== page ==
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Should all newborns who undergo patent ductus arteriosus ligation be examined for vocal fold mobility?

Authors

  • Marshall E. Smith MD,

    Corresponding author
    1. Division of Otolaryngology/Head and Neck Surgery, University of Utah School of Medicine, Salt Lake City, Utah, U.S.A.
    2. Primary Children's Medical Center, Salt Lake City, Utah, U.S.A.
    • Division of Otolaryngology/Head and Neck Surgery, 3C-120 School of Medicine, 50 N. Medical Dr., Salt Lake City, UT 84132
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  • Jerald D. King MD,

    1. Division of Neonatology, Department of Pediatrics, University of Utah School of Medicine, Salt Lake City, Utah, U.S.A.
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  • Abdelaziz Elsherif MD,

    1. Division of Otolaryngology/Head and Neck Surgery, University of Utah School of Medicine, Salt Lake City, Utah, U.S.A.
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  • Harlan R. Muntz MD,

    1. Division of Otolaryngology/Head and Neck Surgery, University of Utah School of Medicine, Salt Lake City, Utah, U.S.A.
    2. Primary Children's Medical Center, Salt Lake City, Utah, U.S.A.
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  • Albert H. Park MD,

    1. Division of Otolaryngology/Head and Neck Surgery, University of Utah School of Medicine, Salt Lake City, Utah, U.S.A.
    2. Primary Children's Medical Center, Salt Lake City, Utah, U.S.A.
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  • Peter C. Kouretas MD, PhD

    1. Division of Otolaryngology/Head and Neck Surgery, University of Utah School of Medicine, Salt Lake City, Utah, U.S.A.
    2. Primary Children's Medical Center, Salt Lake City, Utah, U.S.A.
    3. Division of Cardiothoracic Surgery, University of Utah School of Medicine, Salt Lake City, Utah, U.S.A.
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  • Presented at the American Society of Pediatric Otolaryngology Annual Meeting, Orlando, Florida, U.S.A., May 2008. Received the Charles F. Ferguson Clinical Research Award, First Place.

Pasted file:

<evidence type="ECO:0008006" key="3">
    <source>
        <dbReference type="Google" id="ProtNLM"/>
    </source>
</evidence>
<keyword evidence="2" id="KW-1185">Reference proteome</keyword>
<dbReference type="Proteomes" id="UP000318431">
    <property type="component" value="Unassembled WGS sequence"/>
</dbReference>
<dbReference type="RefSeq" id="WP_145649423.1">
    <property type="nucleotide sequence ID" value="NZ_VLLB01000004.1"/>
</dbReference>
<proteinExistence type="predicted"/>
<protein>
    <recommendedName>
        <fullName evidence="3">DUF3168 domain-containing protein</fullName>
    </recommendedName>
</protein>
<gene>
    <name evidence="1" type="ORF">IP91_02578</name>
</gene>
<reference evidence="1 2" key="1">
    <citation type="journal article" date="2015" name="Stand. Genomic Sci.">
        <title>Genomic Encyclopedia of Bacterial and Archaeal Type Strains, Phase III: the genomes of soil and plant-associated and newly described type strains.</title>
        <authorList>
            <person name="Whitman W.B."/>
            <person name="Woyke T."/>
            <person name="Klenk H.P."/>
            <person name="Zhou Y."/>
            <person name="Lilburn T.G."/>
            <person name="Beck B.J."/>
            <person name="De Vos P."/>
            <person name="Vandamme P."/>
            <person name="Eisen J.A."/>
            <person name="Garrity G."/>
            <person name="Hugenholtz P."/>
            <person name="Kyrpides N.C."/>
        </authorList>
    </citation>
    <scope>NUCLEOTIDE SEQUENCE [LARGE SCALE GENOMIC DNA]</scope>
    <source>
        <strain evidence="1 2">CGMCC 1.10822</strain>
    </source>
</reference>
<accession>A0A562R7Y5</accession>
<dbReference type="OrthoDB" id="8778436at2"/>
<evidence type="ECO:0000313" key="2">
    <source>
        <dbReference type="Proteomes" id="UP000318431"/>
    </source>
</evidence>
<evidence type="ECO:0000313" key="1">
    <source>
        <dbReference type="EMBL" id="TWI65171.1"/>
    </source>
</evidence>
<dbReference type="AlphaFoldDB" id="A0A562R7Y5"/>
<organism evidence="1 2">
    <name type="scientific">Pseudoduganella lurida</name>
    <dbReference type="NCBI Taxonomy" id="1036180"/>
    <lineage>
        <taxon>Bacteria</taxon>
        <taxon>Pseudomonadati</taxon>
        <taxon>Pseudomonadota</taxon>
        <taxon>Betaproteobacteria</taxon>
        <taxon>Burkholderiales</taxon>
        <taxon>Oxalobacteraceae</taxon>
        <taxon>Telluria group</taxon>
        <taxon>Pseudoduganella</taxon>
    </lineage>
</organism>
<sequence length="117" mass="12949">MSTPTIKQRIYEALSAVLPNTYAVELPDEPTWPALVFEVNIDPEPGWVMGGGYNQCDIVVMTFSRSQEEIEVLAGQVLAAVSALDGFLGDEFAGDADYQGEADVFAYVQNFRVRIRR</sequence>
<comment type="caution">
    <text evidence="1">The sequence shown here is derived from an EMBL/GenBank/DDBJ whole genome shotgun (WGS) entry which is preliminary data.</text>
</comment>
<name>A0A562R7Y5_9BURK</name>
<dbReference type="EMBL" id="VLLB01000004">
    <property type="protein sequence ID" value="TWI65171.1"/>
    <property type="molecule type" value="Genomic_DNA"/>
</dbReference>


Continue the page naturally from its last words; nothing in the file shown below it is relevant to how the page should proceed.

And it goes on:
Abstract

Objectives/Hypothesis:

To determine the incidence of left vocal fold paralysis (LVFP) in premature infants who undergo patent ductus arteriosus (PDA) ligation.

Study Design:

Prospective cohort.

Methods:

The study was carried out in the newborn intensive care unit (NICU) of a tertiary academic medical center. Eighty-six premature newborns who underwent ligation of a PDA were examined postextubation with fiberoptic laryngoscopy to assess vocal fold mobility, regardless of laryngeal symptom status.

Results:

Fourteen infants (16%) had LVFP. All were <28 weeks postmenstrual age (PMA) at birth and <1,250 g at PDA ligation, and were significantly less mature and smaller than infants without LVFP. Infants <28 weeks PMA at birth and <1,250 g at ligation had an incidence of LVFP of 23% and 24%, respectively. Fourteen percent of the infants with LVFP did not have laryngeal symptoms and would have been missed had these been the sole criteria for assessing vocal fold mobility.

Conclusions:

The incidence of LVFP after PDA ligation in the NICU is high, and some cases may be missed if laryngoscopy is performed only when laryngeal symptoms are present. Infants <28 weeks PMA at birth and <1,250 g at ligation are at especially high risk. Vocal fold mobility should be documented by laryngoscopy on all high-risk infants undergoing a PDA ligation in the NICU regardless of laryngeal symptom status, and on all infants with relevant symptoms. The high incidence of this complication warrants greater efforts to prospectively assess vocal fold mobility status in high-risk infants who undergo PDA ligation. Laryngoscope, 2009

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